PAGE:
FOR IMMEDIATE RELEASE
May 1, 2014
Adela de la Torre, email@example.com, 213-400-7822
National Immigration Law Center:
ACA Enrollment Data Indicates More Work Must Be Done
WASHINGTON — The Obama administration today provided a more complete picture of the racial and ethnic makeup of the people who have signed up for health insurance through the federal exchanges set up by the Affordable Care Act. Of the 5.4 million people who bought insurance through the federal marketplace, approximately 404,000 and 298,000 people self-reported that they were Latino or Asian American, respectively. These numbers do not include demographic information for immigrant-rich states such as New York and California, which have their own state marketplaces and are not required to report race and ethnicity information.
Below is a statement from Marielena Hincapié, executive director of the National Immigration Law Center, which has worked on reducing barriers to immigrants’ access to the federal marketplace:
“While the demographic information released today is limited — this information does not include the race or ethnicity data for nearly one-third of those who enrolled through the federal marketplace but declined to divulge race or ethnic background, for example — it provides an important snapshot of who is gaining coverage through the Affordable Care Act.
“While any increase in coverage is important, these numbers also validate the concerns we and others have raised for months: The federal marketplaces simply put up too many barriers that prevent immigrant families from buying insurance for themselves or their loved ones. Although some of these barriers have been removed in recent months, corresponding with the late surge in enrollment, others continue to prevent people from getting the coverage they are required to have.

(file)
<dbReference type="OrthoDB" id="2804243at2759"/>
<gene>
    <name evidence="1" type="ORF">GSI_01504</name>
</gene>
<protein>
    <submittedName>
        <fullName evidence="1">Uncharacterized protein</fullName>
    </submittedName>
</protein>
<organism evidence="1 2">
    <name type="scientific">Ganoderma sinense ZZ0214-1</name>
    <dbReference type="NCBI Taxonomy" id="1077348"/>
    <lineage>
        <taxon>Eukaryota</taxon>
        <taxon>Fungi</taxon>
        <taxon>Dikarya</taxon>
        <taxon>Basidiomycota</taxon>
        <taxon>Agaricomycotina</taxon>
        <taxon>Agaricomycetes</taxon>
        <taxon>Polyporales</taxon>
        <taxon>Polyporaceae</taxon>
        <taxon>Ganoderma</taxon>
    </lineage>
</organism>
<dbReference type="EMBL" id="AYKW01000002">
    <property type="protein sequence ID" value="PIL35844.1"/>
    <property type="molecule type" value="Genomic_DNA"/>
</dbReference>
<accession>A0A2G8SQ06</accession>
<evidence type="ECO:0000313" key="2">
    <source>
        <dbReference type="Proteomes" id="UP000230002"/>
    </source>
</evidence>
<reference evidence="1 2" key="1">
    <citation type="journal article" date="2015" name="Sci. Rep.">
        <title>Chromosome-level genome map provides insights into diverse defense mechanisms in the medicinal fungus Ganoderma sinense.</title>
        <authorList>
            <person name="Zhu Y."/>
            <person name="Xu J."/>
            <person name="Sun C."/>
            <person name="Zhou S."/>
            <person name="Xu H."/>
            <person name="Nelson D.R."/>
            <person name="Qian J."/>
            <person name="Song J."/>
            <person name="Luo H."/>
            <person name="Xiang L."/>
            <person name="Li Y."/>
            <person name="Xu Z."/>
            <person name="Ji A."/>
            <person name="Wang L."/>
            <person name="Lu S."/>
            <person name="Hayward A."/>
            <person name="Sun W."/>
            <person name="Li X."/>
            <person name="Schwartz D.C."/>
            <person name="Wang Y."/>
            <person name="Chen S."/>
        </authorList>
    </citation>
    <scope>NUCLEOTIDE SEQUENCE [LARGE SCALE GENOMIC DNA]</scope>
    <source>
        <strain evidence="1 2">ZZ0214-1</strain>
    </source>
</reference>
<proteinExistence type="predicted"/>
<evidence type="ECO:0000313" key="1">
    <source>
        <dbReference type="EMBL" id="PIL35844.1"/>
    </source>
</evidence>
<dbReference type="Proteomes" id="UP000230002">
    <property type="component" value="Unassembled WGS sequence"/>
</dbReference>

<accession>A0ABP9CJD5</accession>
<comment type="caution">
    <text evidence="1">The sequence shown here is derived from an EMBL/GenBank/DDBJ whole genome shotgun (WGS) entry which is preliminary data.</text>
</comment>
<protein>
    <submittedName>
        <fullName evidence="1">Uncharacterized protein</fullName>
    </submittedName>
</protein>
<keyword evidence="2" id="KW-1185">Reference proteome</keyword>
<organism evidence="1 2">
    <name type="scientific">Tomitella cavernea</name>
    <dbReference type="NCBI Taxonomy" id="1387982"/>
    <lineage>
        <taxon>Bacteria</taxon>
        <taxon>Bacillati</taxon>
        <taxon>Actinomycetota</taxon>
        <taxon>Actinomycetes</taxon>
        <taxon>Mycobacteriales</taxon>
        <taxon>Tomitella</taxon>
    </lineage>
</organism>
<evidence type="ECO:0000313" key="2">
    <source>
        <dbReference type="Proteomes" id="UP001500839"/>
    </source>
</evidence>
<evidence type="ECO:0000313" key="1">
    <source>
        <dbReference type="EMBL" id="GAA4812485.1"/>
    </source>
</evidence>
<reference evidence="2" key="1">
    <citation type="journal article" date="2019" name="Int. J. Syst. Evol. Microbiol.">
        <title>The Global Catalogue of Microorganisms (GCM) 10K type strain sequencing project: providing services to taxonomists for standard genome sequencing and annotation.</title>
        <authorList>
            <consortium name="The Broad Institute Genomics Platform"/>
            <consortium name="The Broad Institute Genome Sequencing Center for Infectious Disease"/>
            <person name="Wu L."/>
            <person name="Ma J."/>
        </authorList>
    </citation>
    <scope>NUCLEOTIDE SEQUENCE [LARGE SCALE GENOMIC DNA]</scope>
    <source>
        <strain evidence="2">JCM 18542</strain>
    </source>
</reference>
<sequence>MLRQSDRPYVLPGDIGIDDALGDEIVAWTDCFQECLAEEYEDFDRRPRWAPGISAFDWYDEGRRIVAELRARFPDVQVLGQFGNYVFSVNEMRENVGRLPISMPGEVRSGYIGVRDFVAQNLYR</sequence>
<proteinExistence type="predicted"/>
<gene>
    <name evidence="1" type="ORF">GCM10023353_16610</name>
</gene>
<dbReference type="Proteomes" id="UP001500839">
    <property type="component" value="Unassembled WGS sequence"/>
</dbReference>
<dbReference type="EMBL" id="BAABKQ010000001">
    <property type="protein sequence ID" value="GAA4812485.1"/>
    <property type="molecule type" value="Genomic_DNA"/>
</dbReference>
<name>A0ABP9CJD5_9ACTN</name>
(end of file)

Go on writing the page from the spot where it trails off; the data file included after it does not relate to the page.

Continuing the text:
“We hope these sobering statistics will provide renewed incentive to make the improvements so many of us have called for: a complete technical fix to the website that has tripped up so many immigrant families, improved access for people who don’t speak English well, and increased resources for trusted community groups that are best positioned to help immigrants and limited–English proficient individuals apply.
“We will continue to work with partners across the country to ensure that the promise of the Affordable Care Act — to provide as many people as possible access to affordable, quality health care — becomes a reality for all eligible residents.”
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